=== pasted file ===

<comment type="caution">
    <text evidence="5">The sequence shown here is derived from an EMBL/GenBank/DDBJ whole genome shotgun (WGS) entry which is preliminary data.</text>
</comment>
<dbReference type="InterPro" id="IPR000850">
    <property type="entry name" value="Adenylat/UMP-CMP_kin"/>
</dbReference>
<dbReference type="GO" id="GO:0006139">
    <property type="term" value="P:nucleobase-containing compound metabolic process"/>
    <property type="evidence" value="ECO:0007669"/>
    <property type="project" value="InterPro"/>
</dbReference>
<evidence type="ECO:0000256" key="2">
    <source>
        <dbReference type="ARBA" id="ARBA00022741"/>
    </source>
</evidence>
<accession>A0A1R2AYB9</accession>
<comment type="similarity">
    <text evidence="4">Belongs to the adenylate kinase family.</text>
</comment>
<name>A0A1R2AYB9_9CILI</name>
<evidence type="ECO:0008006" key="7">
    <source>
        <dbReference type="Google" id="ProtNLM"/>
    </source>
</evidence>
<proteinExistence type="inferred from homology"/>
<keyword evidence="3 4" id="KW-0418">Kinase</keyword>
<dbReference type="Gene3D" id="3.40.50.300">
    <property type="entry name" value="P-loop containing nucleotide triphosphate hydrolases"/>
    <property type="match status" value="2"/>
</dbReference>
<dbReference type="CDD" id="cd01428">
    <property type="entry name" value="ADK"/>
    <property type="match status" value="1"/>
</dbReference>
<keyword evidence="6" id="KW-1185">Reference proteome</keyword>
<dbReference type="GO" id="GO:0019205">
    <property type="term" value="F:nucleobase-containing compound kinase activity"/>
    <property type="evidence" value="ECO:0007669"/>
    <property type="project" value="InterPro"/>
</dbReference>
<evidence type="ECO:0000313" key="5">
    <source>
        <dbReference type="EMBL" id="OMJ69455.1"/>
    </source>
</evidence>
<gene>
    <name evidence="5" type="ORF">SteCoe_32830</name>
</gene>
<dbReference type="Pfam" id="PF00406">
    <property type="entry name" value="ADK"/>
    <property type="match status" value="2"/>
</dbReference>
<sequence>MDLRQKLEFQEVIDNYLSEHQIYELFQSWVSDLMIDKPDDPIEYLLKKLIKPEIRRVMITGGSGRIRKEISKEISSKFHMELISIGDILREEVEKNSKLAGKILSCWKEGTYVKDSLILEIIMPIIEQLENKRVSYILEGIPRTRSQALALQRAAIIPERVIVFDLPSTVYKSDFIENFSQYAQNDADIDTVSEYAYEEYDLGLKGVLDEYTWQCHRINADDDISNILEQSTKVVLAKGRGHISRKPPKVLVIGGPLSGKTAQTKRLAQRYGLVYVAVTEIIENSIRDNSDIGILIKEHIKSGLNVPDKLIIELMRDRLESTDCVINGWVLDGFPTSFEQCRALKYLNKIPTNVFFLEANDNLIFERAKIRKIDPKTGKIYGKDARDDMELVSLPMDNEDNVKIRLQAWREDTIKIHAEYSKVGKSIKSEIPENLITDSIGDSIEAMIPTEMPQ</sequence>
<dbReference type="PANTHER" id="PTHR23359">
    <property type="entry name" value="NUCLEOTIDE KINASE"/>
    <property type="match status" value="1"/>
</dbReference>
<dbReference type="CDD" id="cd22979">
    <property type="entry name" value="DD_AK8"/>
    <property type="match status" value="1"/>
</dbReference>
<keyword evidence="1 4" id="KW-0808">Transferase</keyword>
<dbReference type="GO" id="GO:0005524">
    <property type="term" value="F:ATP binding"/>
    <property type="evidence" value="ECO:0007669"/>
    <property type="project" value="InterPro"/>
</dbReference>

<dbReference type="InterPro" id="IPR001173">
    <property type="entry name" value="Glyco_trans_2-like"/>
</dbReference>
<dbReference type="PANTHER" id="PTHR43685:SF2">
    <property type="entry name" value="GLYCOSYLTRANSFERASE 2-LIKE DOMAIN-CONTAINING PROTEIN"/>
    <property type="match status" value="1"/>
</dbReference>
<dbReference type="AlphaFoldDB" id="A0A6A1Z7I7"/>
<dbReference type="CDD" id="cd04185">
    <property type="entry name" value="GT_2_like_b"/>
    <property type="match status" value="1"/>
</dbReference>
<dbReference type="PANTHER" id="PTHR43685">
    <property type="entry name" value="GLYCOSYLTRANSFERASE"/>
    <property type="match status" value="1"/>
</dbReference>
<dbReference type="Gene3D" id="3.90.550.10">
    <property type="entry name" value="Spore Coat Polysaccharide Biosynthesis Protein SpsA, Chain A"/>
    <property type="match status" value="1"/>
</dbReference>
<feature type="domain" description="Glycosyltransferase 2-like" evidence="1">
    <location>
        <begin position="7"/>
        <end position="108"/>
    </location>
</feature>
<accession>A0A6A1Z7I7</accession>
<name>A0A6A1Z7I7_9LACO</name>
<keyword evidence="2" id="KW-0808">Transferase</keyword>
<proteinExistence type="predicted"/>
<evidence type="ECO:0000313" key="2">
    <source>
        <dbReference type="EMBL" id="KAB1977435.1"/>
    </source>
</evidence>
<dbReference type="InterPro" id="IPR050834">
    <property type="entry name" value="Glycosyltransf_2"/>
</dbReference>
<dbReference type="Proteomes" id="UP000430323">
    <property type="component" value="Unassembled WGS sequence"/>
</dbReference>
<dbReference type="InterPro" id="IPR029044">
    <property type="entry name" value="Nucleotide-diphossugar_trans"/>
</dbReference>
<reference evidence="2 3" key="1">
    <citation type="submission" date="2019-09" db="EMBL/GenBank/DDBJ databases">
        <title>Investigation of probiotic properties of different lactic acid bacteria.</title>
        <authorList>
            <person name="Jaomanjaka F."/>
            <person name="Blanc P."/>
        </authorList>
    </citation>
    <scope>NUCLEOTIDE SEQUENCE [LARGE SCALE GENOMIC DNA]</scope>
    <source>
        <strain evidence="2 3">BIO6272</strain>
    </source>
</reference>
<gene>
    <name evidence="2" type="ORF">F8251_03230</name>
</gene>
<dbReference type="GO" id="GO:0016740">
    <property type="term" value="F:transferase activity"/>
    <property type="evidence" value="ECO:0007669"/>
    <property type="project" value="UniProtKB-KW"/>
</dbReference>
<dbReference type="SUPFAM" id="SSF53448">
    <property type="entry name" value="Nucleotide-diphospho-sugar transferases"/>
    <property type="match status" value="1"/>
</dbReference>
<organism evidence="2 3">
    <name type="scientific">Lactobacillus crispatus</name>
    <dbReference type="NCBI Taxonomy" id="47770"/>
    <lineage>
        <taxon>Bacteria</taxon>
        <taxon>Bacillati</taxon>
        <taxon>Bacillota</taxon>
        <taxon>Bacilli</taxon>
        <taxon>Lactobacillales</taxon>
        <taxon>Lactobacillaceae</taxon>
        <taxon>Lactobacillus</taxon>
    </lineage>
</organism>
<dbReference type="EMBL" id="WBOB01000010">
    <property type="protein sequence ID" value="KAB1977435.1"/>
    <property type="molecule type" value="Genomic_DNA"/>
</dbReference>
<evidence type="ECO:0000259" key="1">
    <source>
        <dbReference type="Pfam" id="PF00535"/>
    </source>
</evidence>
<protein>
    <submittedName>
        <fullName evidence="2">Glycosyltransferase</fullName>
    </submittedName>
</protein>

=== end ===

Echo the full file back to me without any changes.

<comment type="caution">
    <text evidence="5">The sequence shown here is derived from an EMBL/GenBank/DDBJ whole genome shotgun (WGS) entry which is preliminary data.</text>
</comment>
<dbReference type="InterPro" id="IPR000850">
    <property type="entry name" value="Adenylat/UMP-CMP_kin"/>
</dbReference>
<dbReference type="GO" id="GO:0006139">
    <property type="term" value="P:nucleobase-containing compound metabolic process"/>
    <property type="evidence" value="ECO:0007669"/>
    <property type="project" value="InterPro"/>
</dbReference>
<evidence type="ECO:0000256" key="2">
    <source>
        <dbReference type="ARBA" id="ARBA00022741"/>
    </source>
</evidence>
<accession>A0A1R2AYB9</accession>
<comment type="similarity">
    <text evidence="4">Belongs to the adenylate kinase family.</text>
</comment>
<name>A0A1R2AYB9_9CILI</name>
<evidence type="ECO:0008006" key="7">
    <source>
        <dbReference type="Google" id="ProtNLM"/>
    </source>
</evidence>
<proteinExistence type="inferred from homology"/>
<keyword evidence="3 4" id="KW-0418">Kinase</keyword>
<dbReference type="Gene3D" id="3.40.50.300">
    <property type="entry name" value="P-loop containing nucleotide triphosphate hydrolases"/>
    <property type="match status" value="2"/>
</dbReference>
<dbReference type="CDD" id="cd01428">
    <property type="entry name" value="ADK"/>
    <property type="match status" value="1"/>
</dbReference>
<keyword evidence="6" id="KW-1185">Reference proteome</keyword>
<dbReference type="GO" id="GO:0019205">
    <property type="term" value="F:nucleobase-containing compound kinase activity"/>
    <property type="evidence" value="ECO:0007669"/>
    <property type="project" value="InterPro"/>
</dbReference>
<evidence type="ECO:0000313" key="5">
    <source>
        <dbReference type="EMBL" id="OMJ69455.1"/>
    </source>
</evidence>
<gene>
    <name evidence="5" type="ORF">SteCoe_32830</name>
</gene>
<dbReference type="Pfam" id="PF00406">
    <property type="entry name" value="ADK"/>
    <property type="match status" value="2"/>
</dbReference>
<sequence>MDLRQKLEFQEVIDNYLSEHQIYELFQSWVSDLMIDKPDDPIEYLLKKLIKPEIRRVMITGGSGRIRKEISKEISSKFHMELISIGDILREEVEKNSKLAGKILSCWKEGTYVKDSLILEIIMPIIEQLENKRVSYILEGIPRTRSQALALQRAAIIPERVIVFDLPSTVYKSDFIENFSQYAQNDADIDTVSEYAYEEYDLGLKGVLDEYTWQCHRINADDDISNILEQSTKVVLAKGRGHISRKPPKVLVIGGPLSGKTAQTKRLAQRYGLVYVAVTEIIENSIRDNSDIGILIKEHIKSGLNVPDKLIIELMRDRLESTDCVINGWVLDGFPTSFEQCRALKYLNKIPTNVFFLEANDNLIFERAKIRKIDPKTGKIYGKDARDDMELVSLPMDNEDNVKIRLQAWREDTIKIHAEYSKVGKSIKSEIPENLITDSIGDSIEAMIPTEMPQ</sequence>
<dbReference type="PANTHER" id="PTHR23359">
    <property type="entry name" value="NUCLEOTIDE KINASE"/>
    <property type="match status" value="1"/>
</dbReference>
<dbReference type="CDD" id="cd22979">
    <property type="entry name" value="DD_AK8"/>
    <property type="match status" value="1"/>
</dbReference>
<keyword evidence="1 4" id="KW-0808">Transferase</keyword>
<dbReference type="GO" id="GO:0005524">
    <property type="term" value="F:ATP binding"/>
    <property type="evidence" value="ECO:0007669"/>
    <property type="project" value="InterPro"/>
</dbReference>

<dbReference type="InterPro" id="IPR001173">
    <property type="entry name" value="Glyco_trans_2-like"/>
</dbReference>
<dbReference type="PANTHER" id="PTHR43685:SF2">
    <property type="entry name" value="GLYCOSYLTRANSFERASE 2-LIKE DOMAIN-CONTAINING PROTEIN"/>
    <property type="match status" value="1"/>
</dbReference>
<dbReference type="AlphaFoldDB" id="A0A6A1Z7I7"/>
<dbReference type="CDD" id="cd04185">
    <property type="entry name" value="GT_2_like_b"/>
    <property type="match status" value="1"/>
</dbReference>
<dbReference type="PANTHER" id="PTHR43685">
    <property type="entry name" value="GLYCOSYLTRANSFERASE"/>
    <property type="match status" value="1"/>
</dbReference>
<dbReference type="Gene3D" id="3.90.550.10">
    <property type="entry name" value="Spore Coat Polysaccharide Biosynthesis Protein SpsA, Chain A"/>
    <property type="match status" value="1"/>
</dbReference>
<feature type="domain" description="Glycosyltransferase 2-like" evidence="1">
    <location>
        <begin position="7"/>
        <end position="108"/>
    </location>
</feature>
<accession>A0A6A1Z7I7</accession>
<name>A0A6A1Z7I7_9LACO</name>
<keyword evidence="2" id="KW-0808">Transferase</keyword>
<proteinExistence type="predicted"/>
<evidence type="ECO:0000313" key="2">
    <source>
        <dbReference type="EMBL" id="KAB1977435.1"/>
    </source>
</evidence>
<dbReference type="InterPro" id="IPR050834">
    <property type="entry name" value="Glycosyltransf_2"/>
</dbReference>
<dbReference type="Proteomes" id="UP000430323">
    <property type="component" value="Unassembled WGS sequence"/>
</dbReference>
<dbReference type="InterPro" id="IPR029044">
    <property type="entry name" value="Nucleotide-diphossugar_trans"/>
</dbReference>
<reference evidence="2 3" key="1">
    <citation type="submission" date="2019-09" db="EMBL/GenBank/DDBJ databases">
        <title>Investigation of probiotic properties of different lactic acid bacteria.</title>
        <authorList>
            <person name="Jaomanjaka F."/>
            <person name="Blanc P."/>
        </authorList>
    </citation>
    <scope>NUCLEOTIDE SEQUENCE [LARGE SCALE GENOMIC DNA]</scope>
    <source>
        <strain evidence="2 3">BIO6272</strain>
    </source>
</reference>
<gene>
    <name evidence="2" type="ORF">F8251_03230</name>
</gene>
<dbReference type="GO" id="GO:0016740">
    <property type="term" value="F:transferase activity"/>
    <property type="evidence" value="ECO:0007669"/>
    <property type="project" value="UniProtKB-KW"/>
</dbReference>
<dbReference type="SUPFAM" id="SSF53448">
    <property type="entry name" value="Nucleotide-diphospho-sugar transferases"/>
    <property type="match status" value="1"/>
</dbReference>
<organism evidence="2 3">
    <name type="scientific">Lactobacillus crispatus</name>
    <dbReference type="NCBI Taxonomy" id="47770"/>
    <lineage>
        <taxon>Bacteria</taxon>
        <taxon>Bacillati</taxon>
        <taxon>Bacillota</taxon>
        <taxon>Bacilli</taxon>
        <taxon>Lactobacillales</taxon>
        <taxon>Lactobacillaceae</taxon>
        <taxon>Lactobacillus</taxon>
    </lineage>
</organism>
<dbReference type="EMBL" id="WBOB01000010">
    <property type="protein sequence ID" value="KAB1977435.1"/>
    <property type="molecule type" value="Genomic_DNA"/>
</dbReference>
<evidence type="ECO:0000259" key="1">
    <source>
        <dbReference type="Pfam" id="PF00535"/>
    </source>
</evidence>
<protein>
    <submittedName>
        <fullName evidence="2">Glycosyltransferase</fullName>
    </submittedName>
</protein>